Horror of horrors, magic has been banned from the Zork Empire. The great underground has been sealed off and the Grand Inquisitor rules with an iron fist. He has set a curfew, and the first thing you do in the game is break curfew. You look around, but none of the inhabitants seem to anxious to help you either. Your choice is clear, you will have to bring down the Grand Inquisitor and restore magic.
You will soon find yourself in possession of a magic lantern. The quest is to find the three magic items that store high magic, deep magic and middle magic. Find these items and you'll be well on your way to restoring magic to the kingdom.
There are three major characters in this story; the Dungeon Master (voice provided by Michael McKean), the Grand Inquisitor (played by Erick Avari) and Antharia Jack (played by Dirk Benedict). They do a splendid job. The music is nice, subtle and suitable, not annoying. The 3-d sound system for the other noises is very impressive, you can frequently hear a bit after you move away. The graphics and the navigation system are just as impressive as Zork Nemesis.
Old storylines are mentioned, old characters and the box includes a timeline of the history of the Zork empire. You get to see the historic White House (famous since Zork 1), Flood Control Dam number 3, along with many new locations. If you played a number of the old text games before, you'll pick up more of the jokes. If you haven't, you will still be able to play the game and have fun.
Death is very common under the rule of the Grand Inquisitor. Remember this and save *often*. The death screen is a cute idea, you suddenly get a command line and typed commands, just like the old Zork games. It does get annoying if it takes more than three passes to get beyond one puzzle. The first one I had was very funny for someone who *has* played in the Zork empire before. Spend too long in the dark and a grue will eat you. The game then asks "It was dark. What did you expect in a Zork game?".
Pay attention, particularly to the Dungeon Master. He will give you clues and hints, but you have to listen to him. As ever in this kind of game, be sure to thoroughly explore the areas as you go. If a puzzle stymies you entirely, you may be missing an item or a spell. Try doing something else for a while. The game is relatively non-linear. While you do need to solve certain things before you may progress to others, there is a good deal of leeway in how many things you may be able to accomplish.
Unlike Zork Nemesis, this game has 1000 points (that one had a mere 9). However, it seems that the points aren't based on the old, 1 point for looking at item x. If you win, you will have the full 1000 points. I appreciate that, I don't like getting to the end of a game to find that I've managed to miss 3 points somewhere along the line.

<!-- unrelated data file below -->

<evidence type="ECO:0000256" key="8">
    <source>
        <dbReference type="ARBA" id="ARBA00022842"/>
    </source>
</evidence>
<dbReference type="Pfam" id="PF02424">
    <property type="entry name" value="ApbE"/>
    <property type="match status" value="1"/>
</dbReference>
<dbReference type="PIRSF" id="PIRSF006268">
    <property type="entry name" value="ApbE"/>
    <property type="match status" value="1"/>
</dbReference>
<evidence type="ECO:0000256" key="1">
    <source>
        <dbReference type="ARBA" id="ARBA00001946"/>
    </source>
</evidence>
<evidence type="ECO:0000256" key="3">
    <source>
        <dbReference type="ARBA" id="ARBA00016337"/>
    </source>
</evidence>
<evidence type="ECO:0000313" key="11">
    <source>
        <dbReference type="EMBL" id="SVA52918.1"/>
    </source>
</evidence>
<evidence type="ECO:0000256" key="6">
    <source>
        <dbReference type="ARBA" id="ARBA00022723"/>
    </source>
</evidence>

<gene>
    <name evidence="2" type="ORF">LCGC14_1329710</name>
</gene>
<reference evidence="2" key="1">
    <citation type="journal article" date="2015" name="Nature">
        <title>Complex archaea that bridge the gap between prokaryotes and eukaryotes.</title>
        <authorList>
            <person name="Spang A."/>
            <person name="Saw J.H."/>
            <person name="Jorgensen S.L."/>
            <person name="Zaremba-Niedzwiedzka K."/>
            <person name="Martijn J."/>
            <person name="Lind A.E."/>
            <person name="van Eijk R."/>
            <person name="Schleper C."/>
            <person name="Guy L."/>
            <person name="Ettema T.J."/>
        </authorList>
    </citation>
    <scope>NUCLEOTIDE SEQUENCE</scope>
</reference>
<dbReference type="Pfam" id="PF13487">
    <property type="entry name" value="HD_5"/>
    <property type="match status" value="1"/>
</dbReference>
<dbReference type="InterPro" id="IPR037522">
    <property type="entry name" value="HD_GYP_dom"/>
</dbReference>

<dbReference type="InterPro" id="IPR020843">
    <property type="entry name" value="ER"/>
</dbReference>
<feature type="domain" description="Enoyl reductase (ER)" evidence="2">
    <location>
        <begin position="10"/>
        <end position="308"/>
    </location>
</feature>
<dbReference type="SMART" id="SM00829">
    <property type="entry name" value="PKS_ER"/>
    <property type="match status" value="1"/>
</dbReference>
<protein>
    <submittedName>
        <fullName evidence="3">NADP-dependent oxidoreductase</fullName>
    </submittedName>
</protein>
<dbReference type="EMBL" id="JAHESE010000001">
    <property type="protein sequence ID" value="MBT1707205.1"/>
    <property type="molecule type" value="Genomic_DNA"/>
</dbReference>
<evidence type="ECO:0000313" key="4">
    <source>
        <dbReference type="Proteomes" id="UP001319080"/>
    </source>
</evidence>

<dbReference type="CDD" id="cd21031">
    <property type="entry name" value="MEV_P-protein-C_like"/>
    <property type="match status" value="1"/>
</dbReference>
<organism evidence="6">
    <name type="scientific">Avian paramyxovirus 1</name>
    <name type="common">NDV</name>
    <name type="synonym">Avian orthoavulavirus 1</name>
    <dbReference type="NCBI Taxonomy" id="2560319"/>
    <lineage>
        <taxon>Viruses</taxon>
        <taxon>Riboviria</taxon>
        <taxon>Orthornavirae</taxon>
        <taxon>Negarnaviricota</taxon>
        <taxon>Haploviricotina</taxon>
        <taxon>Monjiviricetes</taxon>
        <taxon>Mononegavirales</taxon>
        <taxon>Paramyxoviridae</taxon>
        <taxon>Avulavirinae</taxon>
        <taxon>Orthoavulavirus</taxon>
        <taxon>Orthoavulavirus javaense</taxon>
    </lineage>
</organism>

If you are stuck, remember your spells. There are relatively few times that you need to combine items in your inventory to make something new. The spells are frequently the key to the puzzles.
I had a bit of trouble with saved games, and once had a saved game that I could no longer make progress in. But these seemed to be minor glitches and my computer is *not* up to the specs on the box. This game did seem to be easier to navigate then Zork Nemesis, but that may be that I was accustomed to the navigation system this time around.
This is one of the easiest Zork games I've played. I solved most of the game in a weekend, and only resorted to a walkthrough because of the trouble with saved games that I mentioned above. This game would be particularly suitable for relatively new or medium level adventure game players.
The game does include a lot of death, and a few times you have a limited amount of time in which to solve one puzzle. But as long as your pay attention, you will get the clues you need to solve the puzzle. I wouldn't recommend that you start this game then set it aside for too long. It would be far too easy to forget a subtle (or sometimes not so subtle) clue. Most clues are given the first time you enter a room or view an item. Miss that, and you will have to work harder to make up for it.
If you loved the original Zork, you may or may not like this game. There is no question that it is quite good for its type, but it is fairly unlike any of the text-based Zork games.
My favourite Zork games were the Enchanter series. This isn't nearly as difficult as those games were, but it does remind me of them.
For those who played Buried in Time, the Dungeon Master reminds me a lot of Arthur. A character you get to cart around with you who says some useful and useless things a lot of the time.
There is a game of strip Grue, Fire and water. It is very hard for you to lose this. I tried to lose once out of interest. It's kind of fun that the guy is the one who ends up stripped (to his boxers) and the woman wins. Dirk is definitely sort of cute...
Good thing the box identifies Benedict's former TV show. It makes for a cute joke in the game, but I had never watched the TV show in question and so would have missed the joke.